Question about Canon PowerShot SD1100 IS Digital Camera
The problem is that the lens has become stuck in the barrel. There are some DIY solutions you could try, but the probability is that you will have to get it fixed by a professional.
Use these at own risk as it may further damage the camera.
Firstly , try connecting your ac adapter or usb cable.
Try holding the shutter button while switching on the camera.
Look at the lens , and if some of the lens 'circles' is misaligned or not concentric then try wiggling it (while holding camera lens down).
Try gently pushing or pulling the lens when it extends but this is risky as it may cause the lens barrel to slip out of its guidance system.
Another way to do this is to place the camera lens down on a hard surface and then power it up. Be sure to use a soft cloth or something similar as to not scratch your lens or casing. Let the lens push the camera up and down a few times and sometimes the little resistance provided by the camera is enough to get things going again.
Try hitting your camera near the lens on the body with the soft tissue on the palm of your hand.
Other than that , I would take the camera to a repair center for a evaluation to see if it would cost more to repair than to replace the camera.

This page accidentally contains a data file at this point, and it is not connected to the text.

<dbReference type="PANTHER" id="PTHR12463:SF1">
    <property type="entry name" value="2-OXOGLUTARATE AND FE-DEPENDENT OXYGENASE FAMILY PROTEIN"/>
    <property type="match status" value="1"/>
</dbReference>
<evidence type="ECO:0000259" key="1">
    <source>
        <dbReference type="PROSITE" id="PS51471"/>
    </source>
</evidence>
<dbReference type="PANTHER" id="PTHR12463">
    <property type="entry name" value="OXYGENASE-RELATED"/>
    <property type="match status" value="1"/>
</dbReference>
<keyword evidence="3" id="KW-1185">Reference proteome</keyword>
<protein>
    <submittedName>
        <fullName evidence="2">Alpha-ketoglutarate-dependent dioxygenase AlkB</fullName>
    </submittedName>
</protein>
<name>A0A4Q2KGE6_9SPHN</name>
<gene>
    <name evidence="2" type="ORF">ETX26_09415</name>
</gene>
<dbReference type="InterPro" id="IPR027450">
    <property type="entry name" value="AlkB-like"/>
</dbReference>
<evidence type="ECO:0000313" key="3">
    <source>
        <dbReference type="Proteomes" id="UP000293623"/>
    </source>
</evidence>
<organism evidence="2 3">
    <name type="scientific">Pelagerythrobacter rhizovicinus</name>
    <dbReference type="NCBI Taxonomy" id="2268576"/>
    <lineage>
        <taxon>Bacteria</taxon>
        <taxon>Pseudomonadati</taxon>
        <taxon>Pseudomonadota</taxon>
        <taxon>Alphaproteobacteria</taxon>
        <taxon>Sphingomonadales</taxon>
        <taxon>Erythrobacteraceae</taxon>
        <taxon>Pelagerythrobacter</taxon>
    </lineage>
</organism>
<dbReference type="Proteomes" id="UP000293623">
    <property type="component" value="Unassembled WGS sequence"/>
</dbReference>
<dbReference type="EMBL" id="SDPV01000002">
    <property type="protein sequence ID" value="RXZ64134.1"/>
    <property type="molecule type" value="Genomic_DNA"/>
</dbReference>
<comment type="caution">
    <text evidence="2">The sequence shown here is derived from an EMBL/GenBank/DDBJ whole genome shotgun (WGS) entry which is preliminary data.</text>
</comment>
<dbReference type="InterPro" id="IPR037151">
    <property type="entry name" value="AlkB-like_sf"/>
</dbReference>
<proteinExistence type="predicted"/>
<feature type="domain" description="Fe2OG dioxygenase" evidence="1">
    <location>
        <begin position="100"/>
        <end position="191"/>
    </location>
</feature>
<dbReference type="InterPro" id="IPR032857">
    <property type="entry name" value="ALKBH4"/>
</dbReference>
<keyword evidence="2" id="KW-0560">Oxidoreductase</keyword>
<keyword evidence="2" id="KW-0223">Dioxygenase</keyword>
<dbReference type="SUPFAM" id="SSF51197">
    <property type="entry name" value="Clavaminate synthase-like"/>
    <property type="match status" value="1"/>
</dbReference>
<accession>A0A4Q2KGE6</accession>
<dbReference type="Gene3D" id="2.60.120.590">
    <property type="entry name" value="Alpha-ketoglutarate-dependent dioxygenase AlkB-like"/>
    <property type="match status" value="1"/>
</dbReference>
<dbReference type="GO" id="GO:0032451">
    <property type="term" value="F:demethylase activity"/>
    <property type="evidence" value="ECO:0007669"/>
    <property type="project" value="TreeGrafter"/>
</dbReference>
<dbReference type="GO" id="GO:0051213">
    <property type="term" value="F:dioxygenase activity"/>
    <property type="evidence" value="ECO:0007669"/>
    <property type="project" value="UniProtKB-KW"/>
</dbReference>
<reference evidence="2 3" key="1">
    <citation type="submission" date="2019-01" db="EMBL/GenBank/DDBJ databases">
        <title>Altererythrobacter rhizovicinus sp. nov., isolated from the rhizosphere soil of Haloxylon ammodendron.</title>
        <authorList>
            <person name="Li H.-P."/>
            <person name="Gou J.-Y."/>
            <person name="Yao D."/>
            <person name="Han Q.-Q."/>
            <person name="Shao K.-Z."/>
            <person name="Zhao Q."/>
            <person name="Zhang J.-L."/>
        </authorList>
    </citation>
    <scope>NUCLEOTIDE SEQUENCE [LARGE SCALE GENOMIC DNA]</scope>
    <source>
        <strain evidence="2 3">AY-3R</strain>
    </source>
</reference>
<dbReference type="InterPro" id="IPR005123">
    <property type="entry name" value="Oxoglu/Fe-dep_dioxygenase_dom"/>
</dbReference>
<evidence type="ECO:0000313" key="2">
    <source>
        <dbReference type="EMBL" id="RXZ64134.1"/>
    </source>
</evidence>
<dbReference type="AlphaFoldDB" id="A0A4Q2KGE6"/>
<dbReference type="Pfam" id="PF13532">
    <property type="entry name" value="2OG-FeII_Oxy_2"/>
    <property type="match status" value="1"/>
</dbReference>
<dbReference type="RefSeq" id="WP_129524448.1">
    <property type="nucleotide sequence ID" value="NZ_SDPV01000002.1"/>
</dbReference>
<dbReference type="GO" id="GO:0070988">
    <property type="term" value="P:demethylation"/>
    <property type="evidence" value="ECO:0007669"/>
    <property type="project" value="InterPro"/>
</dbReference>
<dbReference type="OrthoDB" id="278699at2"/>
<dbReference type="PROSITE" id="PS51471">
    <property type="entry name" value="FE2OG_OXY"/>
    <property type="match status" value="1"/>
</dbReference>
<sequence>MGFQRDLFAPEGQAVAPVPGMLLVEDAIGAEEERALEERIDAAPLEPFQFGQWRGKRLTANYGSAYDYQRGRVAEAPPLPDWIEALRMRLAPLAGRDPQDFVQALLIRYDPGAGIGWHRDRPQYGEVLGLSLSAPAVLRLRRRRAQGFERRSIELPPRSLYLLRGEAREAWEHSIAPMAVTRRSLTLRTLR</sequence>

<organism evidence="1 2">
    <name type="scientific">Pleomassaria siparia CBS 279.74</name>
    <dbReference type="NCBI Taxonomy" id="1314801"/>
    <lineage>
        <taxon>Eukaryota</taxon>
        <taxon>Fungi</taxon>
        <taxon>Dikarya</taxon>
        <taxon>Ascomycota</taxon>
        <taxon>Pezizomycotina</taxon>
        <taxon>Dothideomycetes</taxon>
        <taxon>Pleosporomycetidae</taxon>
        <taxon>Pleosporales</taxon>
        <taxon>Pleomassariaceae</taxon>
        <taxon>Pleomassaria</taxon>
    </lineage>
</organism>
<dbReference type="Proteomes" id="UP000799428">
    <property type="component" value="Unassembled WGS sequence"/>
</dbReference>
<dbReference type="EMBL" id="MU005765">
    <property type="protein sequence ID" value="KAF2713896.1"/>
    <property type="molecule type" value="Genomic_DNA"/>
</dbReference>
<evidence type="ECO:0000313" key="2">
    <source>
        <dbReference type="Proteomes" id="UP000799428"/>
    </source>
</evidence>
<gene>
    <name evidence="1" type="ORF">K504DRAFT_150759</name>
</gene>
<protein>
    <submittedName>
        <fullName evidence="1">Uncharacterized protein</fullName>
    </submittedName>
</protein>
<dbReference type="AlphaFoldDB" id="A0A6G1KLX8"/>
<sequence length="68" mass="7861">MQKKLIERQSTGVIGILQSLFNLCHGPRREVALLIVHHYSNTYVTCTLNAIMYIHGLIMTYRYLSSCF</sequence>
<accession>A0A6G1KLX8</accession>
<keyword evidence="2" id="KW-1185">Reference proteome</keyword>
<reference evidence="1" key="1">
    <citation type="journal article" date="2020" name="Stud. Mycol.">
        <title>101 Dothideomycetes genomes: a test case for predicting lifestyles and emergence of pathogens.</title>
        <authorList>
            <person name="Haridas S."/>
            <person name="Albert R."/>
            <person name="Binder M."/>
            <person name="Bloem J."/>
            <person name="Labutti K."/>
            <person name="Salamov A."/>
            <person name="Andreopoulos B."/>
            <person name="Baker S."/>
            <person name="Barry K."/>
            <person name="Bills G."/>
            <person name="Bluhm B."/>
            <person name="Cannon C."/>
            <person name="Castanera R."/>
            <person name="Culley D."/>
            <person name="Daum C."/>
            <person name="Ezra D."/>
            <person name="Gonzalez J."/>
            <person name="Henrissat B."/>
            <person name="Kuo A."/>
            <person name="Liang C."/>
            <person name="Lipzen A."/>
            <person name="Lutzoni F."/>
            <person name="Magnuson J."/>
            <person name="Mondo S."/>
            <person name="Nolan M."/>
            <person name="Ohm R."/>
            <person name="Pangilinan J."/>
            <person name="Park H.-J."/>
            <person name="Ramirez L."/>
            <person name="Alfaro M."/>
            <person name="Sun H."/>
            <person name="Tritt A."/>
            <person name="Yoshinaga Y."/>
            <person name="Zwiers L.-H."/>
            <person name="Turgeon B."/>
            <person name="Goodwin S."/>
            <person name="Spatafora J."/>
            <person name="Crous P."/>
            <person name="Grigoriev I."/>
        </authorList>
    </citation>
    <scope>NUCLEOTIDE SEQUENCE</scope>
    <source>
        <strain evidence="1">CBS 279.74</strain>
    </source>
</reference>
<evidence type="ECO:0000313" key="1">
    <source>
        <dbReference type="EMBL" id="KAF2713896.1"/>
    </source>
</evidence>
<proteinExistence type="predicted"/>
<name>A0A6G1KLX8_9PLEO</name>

If it is still under warranty I would suggest you take it in before trying any of these steps and remove any off-brand batteries or accessories as some stores are really fussy about warranty repairs on camera's with non-brand accessories.
Hope the advise is useful. please do not hesitate to let me know if you need any further assistance.
Posted on Sep 19, 2010
A stuck shutter is another common failure mode for digital cameras. The symptoms of a stuck or "sticky" shutter are very similar to CCD image sensor failure. The camera may take black pictures (for shutter stuck closed), or the pictures may be very bright and overexposed, sometimes with lines, especially when taken outdoors (for shutter stuck open).
To confirm a stuck shutter, put the camera in any mode other than "Auto", and turn the flash OFF (you don't want to blind yourself for the next step). Next look down the lens and take a picture. You should see a tiny flicker in the center of the lens as the shutter opens and closes. If no movement is seen, then you likely have a stuck shutter. If so, please see this link for further info and a simple fix that may help.
Posted on Sep 18, 2010
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Posted on Jan 02, 2017
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